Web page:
|Titre :||Cannabis-based medicines for chronic neuropathic pain in adults [Review] (2018)|
|Auteurs :||M. MUCKE ; T. PHILLIPS ; L. RADBRUCH ; F. PETZKE ; W. HAUSER|
|Type de document :||Article : Périodique|
|Dans :||Cochrane Database of Systematic Reviews (n°3, 2018)|
|Article en page(s) :||CD012182 ; 104 p.|
|Discipline :||PAT (Pathologie organique / Organic pathology)|
Thésaurus TOXIBASECANNABIS ; USAGE THERAPEUTIQUE ; DOULEUR ; EFFICACITE ; NEUROLOGIE ; POLYNEVRITE
Bottom line: There is a lack of good evidence that any cannabis-derived product works for any chronic neuropathic pain.
Background: Neuropathic pain is pain coming from damaged nerves. It is different from pain messages that are carried along healthy nerves from damaged tissue (for example, a fall, or cut, or arthritic knee). Neuropathic pain is treated by different medicines to those used for pain from damaged tissue.
Several products based on the cannabis plant have been suggested as treatment for pain, including neuropathic pain. These products include inhaled herbal cannabis, and various sprays or tablets containing active cannabis ingredients obtained from the plant, or made synthetically.
Some people with neuropathic pain claim that cannabis-based products are effective for them, and that is often highlighted in the media.
Study characteristics: In November 2017 we searched for clinical trials that used cannabis products to treat conditions with chronic neuropathic pain in adults. We found 16 studies involving 1750 people. Studies lasted 2 to 26 weeks. Studies compared different cannabis-based medicines. Ten studies compared an oromucosal (mouth) spray with a plant-derived combination of tetrahydrocannabinol (THC), the principal psychoactive constituent of cannabis, and cannabidiol (CBD), an anti-inflammatory ingredient of cannabis, against a fake medication (placebo). Two studies each compared inhaled herbal cannabis and cannabis plant-derived THC with placebo, and one study compared a man-made cannabinoid mimicking the effects of THC (nabilone) with placebo. One study compared nabilone with a pain killer (dihydrocodeine).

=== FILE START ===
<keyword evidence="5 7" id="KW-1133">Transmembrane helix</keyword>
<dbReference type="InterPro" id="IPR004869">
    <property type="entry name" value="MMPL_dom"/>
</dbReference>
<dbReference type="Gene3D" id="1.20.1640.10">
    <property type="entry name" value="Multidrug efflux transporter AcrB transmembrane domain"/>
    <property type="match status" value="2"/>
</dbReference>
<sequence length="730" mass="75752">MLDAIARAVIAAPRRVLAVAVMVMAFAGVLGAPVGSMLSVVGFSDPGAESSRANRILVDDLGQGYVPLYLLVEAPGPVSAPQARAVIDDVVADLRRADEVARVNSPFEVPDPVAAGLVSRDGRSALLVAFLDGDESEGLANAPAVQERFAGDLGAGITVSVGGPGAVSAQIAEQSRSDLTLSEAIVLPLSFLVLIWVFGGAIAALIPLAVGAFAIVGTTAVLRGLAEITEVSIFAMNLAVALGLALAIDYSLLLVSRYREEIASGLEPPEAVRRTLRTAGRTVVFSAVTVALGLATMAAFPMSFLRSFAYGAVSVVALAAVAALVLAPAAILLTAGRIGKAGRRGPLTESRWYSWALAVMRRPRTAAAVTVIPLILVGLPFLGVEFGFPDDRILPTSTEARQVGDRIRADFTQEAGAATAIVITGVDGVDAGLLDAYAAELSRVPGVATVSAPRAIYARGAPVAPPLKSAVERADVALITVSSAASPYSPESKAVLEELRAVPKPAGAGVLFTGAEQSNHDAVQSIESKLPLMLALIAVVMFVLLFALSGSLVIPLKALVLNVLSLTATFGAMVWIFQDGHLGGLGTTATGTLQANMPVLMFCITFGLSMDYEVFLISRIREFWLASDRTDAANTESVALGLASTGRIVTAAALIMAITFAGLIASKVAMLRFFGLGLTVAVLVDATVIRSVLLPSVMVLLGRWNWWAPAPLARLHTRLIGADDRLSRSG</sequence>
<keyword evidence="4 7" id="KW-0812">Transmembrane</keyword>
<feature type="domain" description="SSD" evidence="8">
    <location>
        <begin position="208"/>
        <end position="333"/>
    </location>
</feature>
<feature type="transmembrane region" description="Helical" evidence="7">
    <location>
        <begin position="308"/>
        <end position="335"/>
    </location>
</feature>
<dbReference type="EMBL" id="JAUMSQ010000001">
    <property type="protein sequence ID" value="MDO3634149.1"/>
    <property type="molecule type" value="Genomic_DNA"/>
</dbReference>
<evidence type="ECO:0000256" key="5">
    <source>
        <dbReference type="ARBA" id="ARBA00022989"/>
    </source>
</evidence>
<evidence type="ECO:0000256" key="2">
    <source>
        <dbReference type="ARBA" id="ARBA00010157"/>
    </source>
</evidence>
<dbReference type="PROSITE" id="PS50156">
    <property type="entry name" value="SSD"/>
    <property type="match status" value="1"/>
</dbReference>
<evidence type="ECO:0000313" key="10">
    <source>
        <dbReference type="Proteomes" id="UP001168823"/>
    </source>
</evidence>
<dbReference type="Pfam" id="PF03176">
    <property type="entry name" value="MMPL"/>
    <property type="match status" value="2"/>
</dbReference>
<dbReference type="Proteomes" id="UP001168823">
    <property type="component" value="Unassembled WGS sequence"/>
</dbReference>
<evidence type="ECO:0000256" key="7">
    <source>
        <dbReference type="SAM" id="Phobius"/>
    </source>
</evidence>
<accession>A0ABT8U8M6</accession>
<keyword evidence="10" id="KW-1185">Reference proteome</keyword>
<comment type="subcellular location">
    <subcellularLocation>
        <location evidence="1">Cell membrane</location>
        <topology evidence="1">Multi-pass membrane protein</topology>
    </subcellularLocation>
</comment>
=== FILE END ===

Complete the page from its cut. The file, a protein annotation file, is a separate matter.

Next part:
Key results and quality of the evidence:
We rated the quality of the evidence from studies using four levels: very low, low, moderate, or high. Very low-quality evidence means that we are very uncertain about the results. High-quality evidence means that we are very confident in the results.
There was no high-quality evidence.
All cannabis-based medicines pooled together were better than placebo for the outcomes substantial and moderate pain relief and global improvement. All cannabis-based medicines pooled together were better than placebo in reducing pain intensity, sleep problems and psychological distress (very low- to moderate-quality evidence).
There was no difference between all cannabis-based medicines pooled together and placebo in improving health-related quality of life, stopping the medication because it was not effective, and in the frequency of serious side effects (low-quality evidence).
More people reported sleepiness, dizziness and mental problems (e.g. confusion) with all cannabis-based medicines pooled together than with placebo (low-quality evidence). There was moderate-quality evidence that more people dropped out due to side effects with cannabis-based medicines than with placebo.
Herbal cannabis was not different from placebo in reducing pain and the number of people who dropped out due to side effects (very low-quality evidence).
|Domaine :||Drogues illicites / Illicit drugs|
|Sous-type de document :||Revue de la littérature / Literature review|
|Affiliation :||Department of Palliative Medicine, University Hospital of Bonn, Bonn, Germany|